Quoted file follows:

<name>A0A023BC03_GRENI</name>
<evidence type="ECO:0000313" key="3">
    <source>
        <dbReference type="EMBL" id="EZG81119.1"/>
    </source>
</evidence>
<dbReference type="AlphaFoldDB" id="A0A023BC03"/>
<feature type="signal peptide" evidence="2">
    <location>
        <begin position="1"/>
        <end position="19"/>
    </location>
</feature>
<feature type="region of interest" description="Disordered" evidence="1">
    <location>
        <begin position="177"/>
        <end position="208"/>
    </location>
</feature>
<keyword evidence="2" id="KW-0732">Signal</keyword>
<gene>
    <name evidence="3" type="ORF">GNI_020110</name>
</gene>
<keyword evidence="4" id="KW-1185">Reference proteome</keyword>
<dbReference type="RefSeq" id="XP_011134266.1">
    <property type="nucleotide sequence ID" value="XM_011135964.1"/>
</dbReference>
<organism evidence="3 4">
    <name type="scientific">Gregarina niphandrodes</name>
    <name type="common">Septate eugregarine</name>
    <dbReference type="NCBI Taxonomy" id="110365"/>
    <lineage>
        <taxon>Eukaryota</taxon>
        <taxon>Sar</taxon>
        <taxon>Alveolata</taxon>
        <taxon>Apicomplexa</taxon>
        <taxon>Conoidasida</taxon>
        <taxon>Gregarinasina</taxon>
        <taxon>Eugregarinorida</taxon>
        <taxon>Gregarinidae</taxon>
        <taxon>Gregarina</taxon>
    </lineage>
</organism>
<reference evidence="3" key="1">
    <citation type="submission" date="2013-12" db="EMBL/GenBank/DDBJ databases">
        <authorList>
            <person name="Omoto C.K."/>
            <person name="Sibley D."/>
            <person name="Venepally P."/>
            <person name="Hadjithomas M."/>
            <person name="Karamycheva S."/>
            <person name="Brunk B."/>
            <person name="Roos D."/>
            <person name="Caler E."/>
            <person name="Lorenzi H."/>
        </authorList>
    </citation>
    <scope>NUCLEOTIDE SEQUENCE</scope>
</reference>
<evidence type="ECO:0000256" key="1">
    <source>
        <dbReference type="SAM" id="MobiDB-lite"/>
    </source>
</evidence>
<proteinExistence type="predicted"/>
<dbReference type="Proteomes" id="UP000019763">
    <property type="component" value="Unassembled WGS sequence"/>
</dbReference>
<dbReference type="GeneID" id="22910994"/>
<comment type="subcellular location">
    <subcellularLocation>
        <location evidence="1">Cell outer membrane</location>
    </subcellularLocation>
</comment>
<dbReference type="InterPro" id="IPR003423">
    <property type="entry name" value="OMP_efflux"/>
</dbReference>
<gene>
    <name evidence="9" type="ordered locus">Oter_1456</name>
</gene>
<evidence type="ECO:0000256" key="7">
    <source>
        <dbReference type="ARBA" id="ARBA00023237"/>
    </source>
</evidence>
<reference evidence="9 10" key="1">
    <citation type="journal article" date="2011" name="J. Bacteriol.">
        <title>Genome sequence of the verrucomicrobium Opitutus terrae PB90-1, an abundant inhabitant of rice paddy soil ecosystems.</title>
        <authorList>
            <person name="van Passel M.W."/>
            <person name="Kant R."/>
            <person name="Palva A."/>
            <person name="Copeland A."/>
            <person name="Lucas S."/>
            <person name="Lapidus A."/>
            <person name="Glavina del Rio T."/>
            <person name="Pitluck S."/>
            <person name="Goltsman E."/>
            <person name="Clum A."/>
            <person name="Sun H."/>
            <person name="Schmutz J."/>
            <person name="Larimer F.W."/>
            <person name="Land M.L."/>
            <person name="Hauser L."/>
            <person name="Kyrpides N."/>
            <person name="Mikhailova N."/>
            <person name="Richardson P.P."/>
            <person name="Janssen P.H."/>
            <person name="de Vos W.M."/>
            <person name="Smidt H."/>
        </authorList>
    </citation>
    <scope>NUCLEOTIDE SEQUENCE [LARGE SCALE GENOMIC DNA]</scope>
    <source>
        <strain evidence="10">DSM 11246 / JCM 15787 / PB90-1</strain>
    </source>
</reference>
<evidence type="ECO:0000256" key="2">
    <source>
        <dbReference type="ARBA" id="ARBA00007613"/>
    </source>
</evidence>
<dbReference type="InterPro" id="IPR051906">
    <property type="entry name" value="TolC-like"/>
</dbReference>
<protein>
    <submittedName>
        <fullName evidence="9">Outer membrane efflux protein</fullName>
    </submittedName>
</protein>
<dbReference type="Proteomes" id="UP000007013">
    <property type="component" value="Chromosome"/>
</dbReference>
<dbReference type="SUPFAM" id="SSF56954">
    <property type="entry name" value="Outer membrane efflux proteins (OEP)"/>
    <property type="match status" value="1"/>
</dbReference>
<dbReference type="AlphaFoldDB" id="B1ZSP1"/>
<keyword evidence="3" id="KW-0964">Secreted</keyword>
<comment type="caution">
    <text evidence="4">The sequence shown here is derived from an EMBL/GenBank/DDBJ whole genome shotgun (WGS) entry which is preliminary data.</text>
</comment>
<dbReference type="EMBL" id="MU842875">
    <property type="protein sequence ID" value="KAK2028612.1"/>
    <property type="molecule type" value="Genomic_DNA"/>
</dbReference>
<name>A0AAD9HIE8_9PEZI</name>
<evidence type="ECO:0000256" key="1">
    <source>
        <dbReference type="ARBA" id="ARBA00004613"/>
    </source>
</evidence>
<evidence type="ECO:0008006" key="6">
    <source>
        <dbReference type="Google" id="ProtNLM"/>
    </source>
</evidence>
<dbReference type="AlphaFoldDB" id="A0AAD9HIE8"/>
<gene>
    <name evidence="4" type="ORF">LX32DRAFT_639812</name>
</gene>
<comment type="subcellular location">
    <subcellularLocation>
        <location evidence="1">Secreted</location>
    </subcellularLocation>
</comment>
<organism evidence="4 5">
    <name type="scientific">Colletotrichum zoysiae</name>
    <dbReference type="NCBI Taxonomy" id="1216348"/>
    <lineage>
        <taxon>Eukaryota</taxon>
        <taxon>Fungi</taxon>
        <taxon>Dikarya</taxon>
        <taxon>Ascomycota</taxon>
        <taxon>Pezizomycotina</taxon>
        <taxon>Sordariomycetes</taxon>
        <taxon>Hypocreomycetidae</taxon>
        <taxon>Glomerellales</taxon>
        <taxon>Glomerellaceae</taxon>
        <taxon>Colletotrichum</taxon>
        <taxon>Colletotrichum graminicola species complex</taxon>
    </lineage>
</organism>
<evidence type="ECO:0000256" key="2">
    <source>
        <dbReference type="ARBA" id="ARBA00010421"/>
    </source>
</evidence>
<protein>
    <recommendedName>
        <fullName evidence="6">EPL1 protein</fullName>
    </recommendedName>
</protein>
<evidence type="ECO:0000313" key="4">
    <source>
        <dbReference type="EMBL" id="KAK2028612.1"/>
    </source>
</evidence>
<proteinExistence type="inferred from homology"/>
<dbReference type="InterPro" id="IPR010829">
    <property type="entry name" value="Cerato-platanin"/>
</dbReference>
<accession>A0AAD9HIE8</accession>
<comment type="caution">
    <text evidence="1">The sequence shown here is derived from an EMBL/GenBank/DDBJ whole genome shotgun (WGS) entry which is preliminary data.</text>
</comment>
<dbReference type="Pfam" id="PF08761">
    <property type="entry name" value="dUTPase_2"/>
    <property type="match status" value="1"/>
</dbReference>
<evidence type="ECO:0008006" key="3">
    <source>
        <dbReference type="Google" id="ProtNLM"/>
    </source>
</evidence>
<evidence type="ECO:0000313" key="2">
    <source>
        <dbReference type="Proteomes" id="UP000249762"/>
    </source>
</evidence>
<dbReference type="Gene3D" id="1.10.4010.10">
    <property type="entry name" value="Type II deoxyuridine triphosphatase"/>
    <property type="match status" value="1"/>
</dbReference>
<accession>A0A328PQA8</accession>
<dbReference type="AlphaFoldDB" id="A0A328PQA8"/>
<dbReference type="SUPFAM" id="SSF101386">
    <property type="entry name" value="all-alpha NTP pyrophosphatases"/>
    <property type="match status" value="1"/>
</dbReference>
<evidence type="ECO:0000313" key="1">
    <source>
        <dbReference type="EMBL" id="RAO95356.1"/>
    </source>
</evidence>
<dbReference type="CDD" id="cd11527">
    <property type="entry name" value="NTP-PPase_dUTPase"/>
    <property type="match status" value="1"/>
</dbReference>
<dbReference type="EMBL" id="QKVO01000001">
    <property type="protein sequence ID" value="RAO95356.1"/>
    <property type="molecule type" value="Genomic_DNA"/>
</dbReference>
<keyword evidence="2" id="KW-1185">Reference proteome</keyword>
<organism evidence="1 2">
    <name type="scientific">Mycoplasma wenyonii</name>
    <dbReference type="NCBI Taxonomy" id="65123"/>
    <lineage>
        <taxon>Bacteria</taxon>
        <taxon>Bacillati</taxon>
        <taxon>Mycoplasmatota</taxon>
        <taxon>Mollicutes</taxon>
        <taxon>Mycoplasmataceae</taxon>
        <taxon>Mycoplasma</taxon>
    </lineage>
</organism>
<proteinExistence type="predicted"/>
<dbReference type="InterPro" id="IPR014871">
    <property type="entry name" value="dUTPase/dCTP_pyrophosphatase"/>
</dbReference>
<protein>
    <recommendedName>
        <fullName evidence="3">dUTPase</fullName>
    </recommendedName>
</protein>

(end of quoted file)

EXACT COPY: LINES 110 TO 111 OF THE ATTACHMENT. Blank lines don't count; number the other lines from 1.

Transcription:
            <person name="Smidt H."/>
        </authorList>